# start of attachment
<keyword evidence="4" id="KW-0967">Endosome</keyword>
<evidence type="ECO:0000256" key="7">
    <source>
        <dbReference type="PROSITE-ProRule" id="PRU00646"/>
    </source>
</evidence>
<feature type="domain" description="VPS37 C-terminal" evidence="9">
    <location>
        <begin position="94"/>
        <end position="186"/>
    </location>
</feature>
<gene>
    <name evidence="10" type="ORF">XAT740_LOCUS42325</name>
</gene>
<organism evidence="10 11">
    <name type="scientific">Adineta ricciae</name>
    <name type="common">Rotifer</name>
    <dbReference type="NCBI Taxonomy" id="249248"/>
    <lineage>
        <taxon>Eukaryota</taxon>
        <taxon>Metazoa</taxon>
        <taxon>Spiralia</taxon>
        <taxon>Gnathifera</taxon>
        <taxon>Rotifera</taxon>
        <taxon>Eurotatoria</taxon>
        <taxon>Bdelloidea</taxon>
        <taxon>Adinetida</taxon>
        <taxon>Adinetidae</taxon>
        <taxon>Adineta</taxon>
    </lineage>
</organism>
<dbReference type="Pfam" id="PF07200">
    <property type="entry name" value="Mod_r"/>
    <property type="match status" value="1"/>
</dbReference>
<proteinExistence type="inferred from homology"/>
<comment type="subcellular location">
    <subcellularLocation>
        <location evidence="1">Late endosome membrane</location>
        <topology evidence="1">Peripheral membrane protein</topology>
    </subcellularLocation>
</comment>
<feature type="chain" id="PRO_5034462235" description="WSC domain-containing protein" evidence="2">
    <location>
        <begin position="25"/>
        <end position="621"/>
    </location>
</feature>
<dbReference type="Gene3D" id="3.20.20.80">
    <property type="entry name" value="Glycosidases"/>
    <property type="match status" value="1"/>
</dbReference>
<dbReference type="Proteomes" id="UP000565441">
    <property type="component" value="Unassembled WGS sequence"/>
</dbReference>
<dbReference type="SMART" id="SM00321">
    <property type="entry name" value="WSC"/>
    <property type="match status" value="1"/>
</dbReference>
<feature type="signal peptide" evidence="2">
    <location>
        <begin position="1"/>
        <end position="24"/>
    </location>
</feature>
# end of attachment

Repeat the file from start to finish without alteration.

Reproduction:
<keyword evidence="4" id="KW-0967">Endosome</keyword>
<evidence type="ECO:0000256" key="7">
    <source>
        <dbReference type="PROSITE-ProRule" id="PRU00646"/>
    </source>
</evidence>
<feature type="domain" description="VPS37 C-terminal" evidence="9">
    <location>
        <begin position="94"/>
        <end position="186"/>
    </location>
</feature>
<gene>
    <name evidence="10" type="ORF">XAT740_LOCUS42325</name>
</gene>
<organism evidence="10 11">
    <name type="scientific">Adineta ricciae</name>
    <name type="common">Rotifer</name>
    <dbReference type="NCBI Taxonomy" id="249248"/>
    <lineage>
        <taxon>Eukaryota</taxon>
        <taxon>Metazoa</taxon>
        <taxon>Spiralia</taxon>
        <taxon>Gnathifera</taxon>
        <taxon>Rotifera</taxon>
        <taxon>Eurotatoria</taxon>
        <taxon>Bdelloidea</taxon>
        <taxon>Adinetida</taxon>
        <taxon>Adinetidae</taxon>
        <taxon>Adineta</taxon>
    </lineage>
</organism>
<dbReference type="Pfam" id="PF07200">
    <property type="entry name" value="Mod_r"/>
    <property type="match status" value="1"/>
</dbReference>
<proteinExistence type="inferred from homology"/>
<comment type="subcellular location">
    <subcellularLocation>
        <location evidence="1">Late endosome membrane</location>
        <topology evidence="1">Peripheral membrane protein</topology>
    </subcellularLocation>
</comment>
<feature type="chain" id="PRO_5034462235" description="WSC domain-containing protein" evidence="2">
    <location>
        <begin position="25"/>
        <end position="621"/>
    </location>
</feature>
<dbReference type="Gene3D" id="3.20.20.80">
    <property type="entry name" value="Glycosidases"/>
    <property type="match status" value="1"/>
</dbReference>
<dbReference type="Proteomes" id="UP000565441">
    <property type="component" value="Unassembled WGS sequence"/>
</dbReference>
<dbReference type="SMART" id="SM00321">
    <property type="entry name" value="WSC"/>
    <property type="match status" value="1"/>
</dbReference>
<feature type="signal peptide" evidence="2">
    <location>
        <begin position="1"/>
        <end position="24"/>
    </location>
</feature>